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World AIDS Day, observed each year on Dec. 1, provides an opportunity for people around the world to unite in the fight against HIV and AIDS and to show their compassion and support to those living with the disease.

The Council of Bishops this week affirmed again the United Methodist Church’s commitment to a holistic approach of awareness, education, prevention, treatment, community organizing and public advocacy. The bishops also encouraged donations to the United Methodist Global AIDS Fund (Advance #982345).

S.C. United Methodists are encouraged to support these efforts in whatever way they are moved to do so.

Rev. James

“AIDS continues to be a silent epidemic around the world and in our own communities in South Carolina,” said the Rev. Kathy James, director of Connectional Ministries for the South Carolina Conference. “Churches have an opportunity to extend God’s grace by becoming educated about the facts about AIDS, by working to remove the stigma from AIDS patients, and by providing tangible support for these patients and their families.”

The UMC has been proactive in the fight against HIV and AIDS since at least 2004 when the General Conference adopted a resolution enshrining the church’s position into the denomination’s Social Principles:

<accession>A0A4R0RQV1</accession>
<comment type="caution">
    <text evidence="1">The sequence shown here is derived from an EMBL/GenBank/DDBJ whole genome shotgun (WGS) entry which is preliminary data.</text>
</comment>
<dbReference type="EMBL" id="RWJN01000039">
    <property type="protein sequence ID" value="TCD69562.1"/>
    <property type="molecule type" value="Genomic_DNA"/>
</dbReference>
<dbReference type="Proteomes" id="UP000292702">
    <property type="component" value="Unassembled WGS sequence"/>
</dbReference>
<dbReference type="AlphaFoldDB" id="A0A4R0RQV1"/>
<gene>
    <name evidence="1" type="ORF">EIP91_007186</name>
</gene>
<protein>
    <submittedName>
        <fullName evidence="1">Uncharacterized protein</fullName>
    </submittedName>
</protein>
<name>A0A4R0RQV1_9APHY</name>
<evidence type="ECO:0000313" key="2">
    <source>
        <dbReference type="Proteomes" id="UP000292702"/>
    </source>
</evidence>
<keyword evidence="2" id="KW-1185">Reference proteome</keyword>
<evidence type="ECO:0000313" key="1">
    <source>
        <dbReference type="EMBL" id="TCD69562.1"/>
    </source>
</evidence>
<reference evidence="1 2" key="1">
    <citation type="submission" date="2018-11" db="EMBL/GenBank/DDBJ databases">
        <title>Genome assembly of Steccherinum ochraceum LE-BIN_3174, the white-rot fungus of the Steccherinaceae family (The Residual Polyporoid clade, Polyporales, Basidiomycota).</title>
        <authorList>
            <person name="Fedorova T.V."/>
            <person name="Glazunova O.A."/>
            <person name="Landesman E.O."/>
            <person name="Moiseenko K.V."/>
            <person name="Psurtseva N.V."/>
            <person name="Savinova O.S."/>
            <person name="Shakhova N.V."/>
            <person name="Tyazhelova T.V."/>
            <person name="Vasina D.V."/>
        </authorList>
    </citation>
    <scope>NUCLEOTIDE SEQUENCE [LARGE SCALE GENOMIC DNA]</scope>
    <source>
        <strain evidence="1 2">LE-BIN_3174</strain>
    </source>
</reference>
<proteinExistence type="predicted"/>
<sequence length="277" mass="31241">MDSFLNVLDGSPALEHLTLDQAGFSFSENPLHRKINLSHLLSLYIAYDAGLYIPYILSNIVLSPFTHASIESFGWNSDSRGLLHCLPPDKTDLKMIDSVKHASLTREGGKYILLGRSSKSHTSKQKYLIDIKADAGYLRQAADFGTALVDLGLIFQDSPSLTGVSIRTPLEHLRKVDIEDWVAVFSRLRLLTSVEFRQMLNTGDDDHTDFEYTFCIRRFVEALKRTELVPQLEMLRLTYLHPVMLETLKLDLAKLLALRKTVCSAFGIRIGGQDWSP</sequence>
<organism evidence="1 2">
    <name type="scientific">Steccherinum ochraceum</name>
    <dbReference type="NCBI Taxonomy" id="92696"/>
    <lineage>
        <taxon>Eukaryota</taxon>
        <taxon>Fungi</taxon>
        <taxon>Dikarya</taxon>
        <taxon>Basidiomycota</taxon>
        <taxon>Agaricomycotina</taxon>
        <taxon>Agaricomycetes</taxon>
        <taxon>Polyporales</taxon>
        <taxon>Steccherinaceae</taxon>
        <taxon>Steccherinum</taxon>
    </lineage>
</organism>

“The global AIDS pandemic provides a nearly unparalleled opportunity for witness to the gospel through service, advocacy, and other healing ministries. United Methodist public health specialists, health workers, social workers, teachers, missionaries, clergy, and laity live and work in areas where the AIDS pandemic is spreading. United Methodist congregations, schools, health facilities, and women’s, men’s and youth groups can play a major role by providing awareness, support, education and care to those affected by HIV/AIDS.”

What can your local church do?

Since 2004, subsequent General Conferences have updated and reinforced the church’s commitment, encouraging local churches to engage by:

  • Being places of openness where persons whose lives have been touched by HIV/AIDS can name their pain and reach out for compassion, understanding, and acceptance in the presence of persons who bear Christ’s name;
  • Providing care and support to individuals and families whose lives have been touched by HIV/AIDS;
  • Being centers of education and provide group support and encouragement to help men, women, and youth refrain from activities and behaviors associated with transmission of HIV infection;
  • Advocating for increased levels of funding for HIV/AIDS. In the United States, persons should contact their representatives in Congress and urge adequate funding for the Global Fund for AIDS, tuberculosis and malaria, as well as the United States’ bilateral initiatives on AIDS;
  • Observing World AIDS Day on or around Dec. 1 each year (see links below);
  • Including problems of alcohol, drug abuse and unsafe sex and the value of abstinence as part of Christian education;
  • Providing support, comfort, and care to those afflicted with alcohol-related problems, drug addiction and HIV/AIDS within their given mandate and work to implement needle exchange programs locally as a means of reducing the spread of AIDS;
  • Making available creative programs and activities for school children, youth, and young adults that keep them away from alcohol and drug abuse; and
  • Promoting and making available peer education models based on empowerment and self-determination.

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